Report Finds that Vast Majority of New York State Lawmakers Have No Outside Jobs or Make Little Income from those Jobs
- Susan Lerner
(Albany, N.Y.) A coalition of government reform organizations today urged that Governor Cuomo and State Lawmakers agree on strict, new limits on legislators’ outside income. As part of their call, the groups issued a report, “Serving Two Masters: Conflicts of Interest in Albany,” which argued that New York should follow the restrictions applied to Congress. The report also found that an overwhelming majority of state lawmakers already restrict their outside income. The report found:
- The U.S. Congress has established strict limits on outside income. In language that resonates in New York almost forty years later, the U.S. House of Representatives explained why it originally sought to limit outside earned income: “Moreover, many citizens perceive outside earned income as providing Members with an opportunity to ‘cash in’ on their positions of influence. Even if there is no actual impropriety, such sources of income give the appearance of impropriety and, in so doing, further undermine public confidence and trust in government officials.”
- An overwhelming majority of New York State lawmakers reported having earned no, or very little, outside employment income. Over two-thirds of current state lawmakers who filed financial disclosure forms in 2014 as members of either the Senate or Assembly reported either no outside employment income or employment income that did not exceed $20,000. According to our review of lawmakers’ financial disclosure forms, 35 of 53 state Senators, who were in their office during the last disclosure period and currently serve, had either no outside employment income (29) or employment income that was less than $20,000 (6). The state Assembly had similar results: 97 of the 134 members either reported no outside employment income (80) or employment income that was less than $20,000 (17)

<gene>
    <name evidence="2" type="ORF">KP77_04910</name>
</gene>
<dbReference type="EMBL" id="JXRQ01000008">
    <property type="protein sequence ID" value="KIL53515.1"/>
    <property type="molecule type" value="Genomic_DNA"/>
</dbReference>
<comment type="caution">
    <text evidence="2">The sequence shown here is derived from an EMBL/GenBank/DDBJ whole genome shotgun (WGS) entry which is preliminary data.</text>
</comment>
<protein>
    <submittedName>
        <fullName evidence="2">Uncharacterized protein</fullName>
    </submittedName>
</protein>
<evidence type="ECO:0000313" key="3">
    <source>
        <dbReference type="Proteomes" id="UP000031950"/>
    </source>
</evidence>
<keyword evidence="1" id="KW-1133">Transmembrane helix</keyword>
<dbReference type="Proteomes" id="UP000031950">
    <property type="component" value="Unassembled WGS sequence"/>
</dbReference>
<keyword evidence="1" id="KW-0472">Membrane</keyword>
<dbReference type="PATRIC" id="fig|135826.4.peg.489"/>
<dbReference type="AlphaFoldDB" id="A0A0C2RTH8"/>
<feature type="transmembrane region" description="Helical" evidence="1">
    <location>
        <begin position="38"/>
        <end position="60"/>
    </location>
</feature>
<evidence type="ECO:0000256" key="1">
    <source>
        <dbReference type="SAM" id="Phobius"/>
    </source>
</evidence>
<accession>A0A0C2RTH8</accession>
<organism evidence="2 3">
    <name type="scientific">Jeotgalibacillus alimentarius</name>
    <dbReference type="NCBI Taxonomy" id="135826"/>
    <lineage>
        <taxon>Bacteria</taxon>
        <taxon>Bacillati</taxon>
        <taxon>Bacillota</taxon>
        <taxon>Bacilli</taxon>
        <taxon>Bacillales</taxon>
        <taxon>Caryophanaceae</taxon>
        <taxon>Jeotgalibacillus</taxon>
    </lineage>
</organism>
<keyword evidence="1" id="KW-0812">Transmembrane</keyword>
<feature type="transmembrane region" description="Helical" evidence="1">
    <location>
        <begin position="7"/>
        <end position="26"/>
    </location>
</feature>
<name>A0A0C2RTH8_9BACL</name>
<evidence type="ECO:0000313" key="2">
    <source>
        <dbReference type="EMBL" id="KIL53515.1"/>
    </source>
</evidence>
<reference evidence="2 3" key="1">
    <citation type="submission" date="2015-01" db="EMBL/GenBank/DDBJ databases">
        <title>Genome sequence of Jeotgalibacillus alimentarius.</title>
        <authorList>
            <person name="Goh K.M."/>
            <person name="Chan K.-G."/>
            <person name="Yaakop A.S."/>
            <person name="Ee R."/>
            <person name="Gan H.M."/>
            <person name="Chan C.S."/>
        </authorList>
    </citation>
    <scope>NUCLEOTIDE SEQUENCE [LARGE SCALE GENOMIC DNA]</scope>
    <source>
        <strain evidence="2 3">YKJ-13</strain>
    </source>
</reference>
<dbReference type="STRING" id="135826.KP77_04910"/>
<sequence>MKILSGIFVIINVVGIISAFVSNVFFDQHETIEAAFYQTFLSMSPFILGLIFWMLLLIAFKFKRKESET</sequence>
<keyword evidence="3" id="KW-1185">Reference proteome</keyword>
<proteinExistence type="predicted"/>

- Other states offer strong models for disclosure of lawmakers’ outside income. When it comes to disclosure of outside income, both by lawmakers, as well as family and household members, the State of Alaska contains perhaps the strongest provisions of any state.
The groups concluded that the governor and the State Legislature should agree to reforms that would dramatically restrict outside income for lawmakers and enact strong disclosure and conflict-of-interest rules for allowed income and for income earned by lawmakers’ family members. New York State should follow the Congressional model for limiting the amount of outside earned income to 15% of the highest salary paid to any sitting legislator and prohibit legislators and senior staff from engaging in services that involve a fiduciary relationship.
New York should follow the Congressional model, which eliminated all leadership stipends regardless of seniority or committee responsibilities, with the exception of the Speaker of the House and President pro tempore of the Senate and the minority leader in each house being compensated above the rank-and-file pay level.
New York should adopt of Code of Ethics that clearly states that public office is a public trust and makes clear that state lawmakers are accountable to the public.
The disclosure provisions of the State of Alaska and District of Columbia financial disclosure provisions are useful models in terms of scope and the level of detail required—particularly with respect to reporting of outside earned income activities—and should be used to improve New York’s financial disclosure requirements.
“New Yorkers have grown weary of the long and ever-growing list of scandals resulting from lawmakers using their public office for private financial gain,” said Blair Horner, NYPIRG’s Legislative Director. “It’s long past time for Albany to put a lid on lawmakers’ moonlighting.”
“Our analysis shows that the vast majority of state lawmakers already live with either no outside jobs, or jobs that pay a small amount,” said Russ Haven, NYPIRG’s Legislative Counsel. “A Congressional-style limit on outside income would codify what is already the practice of most of Albany’s legislators.”
“Albany is in the midst of a long ethical meltdown and we need more than transparency to restore the public trust. After Watergate, Congress passed major, lasting reforms. This is New York’s Watergate moment and the Legislature needs to show it is serious by capping outside income,” said John Kaehny, executive director of Reinvent Albany.
“It is past time for New York’s legislators to forthrightly address the issues raised by permitting themselves unlimited outside income,” said Susan Lerner, Executive Director of Common Cause/NY. “While full disclosure is a baseline necessity, as Governor Cuomo has noted, only eliminating or controlling outside income will eliminate the ethical issues raised. The approach which has worked for decades in Congress provides a good model which New York State should follow.”